- The rule of 72 is a mathematical shortcut that estimates how long it takes to double your money.
- Divide the number 72 by the annual rate of return you expect on an investment. The result is the approximate number of years it takes to double your money.
- Use the rule of 72 to compare investments and plan for large expenses.
Doubling your money sure has a nice ring to it. But how long does it take? It can take around 10 years if you invest in stocks based on a historical average return of 7 percent.1 If you had invested in the SPDR S&P Dividend ETF (SDY) around July 22, 2009 following one of the worst financial disasters in our lifetime, you would have doubled your money by now.
How you invest can greatly impact the amount of time it takes to double your money. You can slog it out for 72 years if your cash is just sitting in a savings account or CD. Why is there such a vast difference compared to stocks? Let’s explore the math.
The Perks of Compounding
First, it is important to grasp the concept of compounding. In essence, compounding refers to generating earnings from previous earnings. As an investment grows, the rate of return is calculated on a larger base. The opposite occurs if an investment is in decline.
For example, let’s say you invest $10,000 in a stock that rises in price by 10 percent in year one. In other words, your $10,000 grows to $11,000 at the end of the first year. Happy with a $1,000 gain, you decide to keep the investment. The stock rises another 10 percent in year two. At the end of the second year your total investment is now worth $12,100. Even though the stock rises 10 percent in both years, your investment appreciates an additional $100 in year two. Why? Your year two returns are calculated on a larger base, $11,000 versus $10,000.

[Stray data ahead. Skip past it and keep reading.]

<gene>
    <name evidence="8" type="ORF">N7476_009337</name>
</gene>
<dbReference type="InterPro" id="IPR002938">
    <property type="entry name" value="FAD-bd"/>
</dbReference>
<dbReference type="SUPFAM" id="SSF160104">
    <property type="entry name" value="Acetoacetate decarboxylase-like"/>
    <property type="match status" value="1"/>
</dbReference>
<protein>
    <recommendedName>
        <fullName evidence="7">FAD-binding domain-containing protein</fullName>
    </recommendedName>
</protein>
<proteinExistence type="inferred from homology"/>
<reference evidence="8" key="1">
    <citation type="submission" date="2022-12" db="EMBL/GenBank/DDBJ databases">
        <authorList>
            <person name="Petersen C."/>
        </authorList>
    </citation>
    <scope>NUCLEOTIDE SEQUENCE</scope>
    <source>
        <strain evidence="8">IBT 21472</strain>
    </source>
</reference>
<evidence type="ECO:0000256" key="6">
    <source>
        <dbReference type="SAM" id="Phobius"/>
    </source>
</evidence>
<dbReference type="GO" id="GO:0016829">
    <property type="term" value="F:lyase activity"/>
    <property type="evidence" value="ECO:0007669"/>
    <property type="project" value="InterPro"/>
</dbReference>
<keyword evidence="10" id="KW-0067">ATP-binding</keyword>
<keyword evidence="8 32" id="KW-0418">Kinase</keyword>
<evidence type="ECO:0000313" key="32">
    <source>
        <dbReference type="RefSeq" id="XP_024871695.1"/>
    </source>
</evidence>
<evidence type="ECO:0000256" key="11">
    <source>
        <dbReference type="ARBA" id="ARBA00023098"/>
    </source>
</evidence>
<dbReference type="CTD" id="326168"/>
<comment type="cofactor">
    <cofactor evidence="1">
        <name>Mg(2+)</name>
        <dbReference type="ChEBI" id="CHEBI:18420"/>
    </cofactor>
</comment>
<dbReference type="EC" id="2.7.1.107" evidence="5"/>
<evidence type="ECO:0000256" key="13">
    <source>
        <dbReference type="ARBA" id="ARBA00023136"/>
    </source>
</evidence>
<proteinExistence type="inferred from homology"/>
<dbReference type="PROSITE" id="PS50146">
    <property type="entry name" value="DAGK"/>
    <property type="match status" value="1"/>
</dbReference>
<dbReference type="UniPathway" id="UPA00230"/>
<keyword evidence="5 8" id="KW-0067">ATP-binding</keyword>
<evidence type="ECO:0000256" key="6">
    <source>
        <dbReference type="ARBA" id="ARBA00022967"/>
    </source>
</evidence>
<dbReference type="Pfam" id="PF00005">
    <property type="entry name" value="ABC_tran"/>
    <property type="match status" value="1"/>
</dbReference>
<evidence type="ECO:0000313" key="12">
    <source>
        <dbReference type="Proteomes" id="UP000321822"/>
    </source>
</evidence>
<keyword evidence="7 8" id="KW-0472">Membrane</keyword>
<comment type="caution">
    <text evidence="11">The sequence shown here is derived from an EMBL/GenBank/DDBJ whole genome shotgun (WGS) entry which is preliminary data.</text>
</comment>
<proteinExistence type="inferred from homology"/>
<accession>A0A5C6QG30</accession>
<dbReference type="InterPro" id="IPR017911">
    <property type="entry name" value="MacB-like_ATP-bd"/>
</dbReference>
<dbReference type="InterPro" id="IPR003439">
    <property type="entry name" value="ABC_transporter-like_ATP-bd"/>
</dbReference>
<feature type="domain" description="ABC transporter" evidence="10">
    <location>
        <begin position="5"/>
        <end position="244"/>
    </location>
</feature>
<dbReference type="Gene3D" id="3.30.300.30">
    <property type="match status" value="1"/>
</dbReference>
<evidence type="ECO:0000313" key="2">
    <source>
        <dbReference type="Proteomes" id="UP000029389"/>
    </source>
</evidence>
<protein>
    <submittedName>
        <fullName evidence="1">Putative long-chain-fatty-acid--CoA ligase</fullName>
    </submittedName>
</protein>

Compounding can be tricky to calculate in your head, however, unless you’re a math whiz. The good news is you can use a mathematical shortcut called the “rule of 72” to quickly estimate how long it takes an investment with a fixed annual return to double in size.
Rule of 72: divide the number 72 by the annual rate of return you expect on an investment. The result is the approximate number of years it takes to double your money.2
Now let’s see why it can take 10 years to double your money in stocks versus 72 years in a savings account. If you invest $10,000 and earn a respectable seven percent a year, it takes about 10 years to get to $20,000.
72 / 7 = 10.28 years
Savings accounts and CDs, on the other hand, still earn close to bupkis these days. A savings account offered by a national bank currently yields 0.75 percent APY3 while a 12-month CD yields 1.05 percent APY.4 Depositing $10,000 with, say, a 1 percent rate of return – which is below the Fed’s target rate of two percent inflation – takes about 72 years to double.5 Wow, that’s a mighty long time compared to 10 years for stocks to double!
72 / 1 = 72 years
Of course the stock market does not provide a fixed rate of return every year. Use the rule of 72 for ballpark estimates. Your actual results can vary but historically stocks have been a more efficient way to grow wealth.
Estimate Large Expenses With the Rule of 72
To help you plan for your future expenses, you can also use the rule of 72 to estimate them. Let’s say you welcome a baby into your clan. How much is her college education going to cost?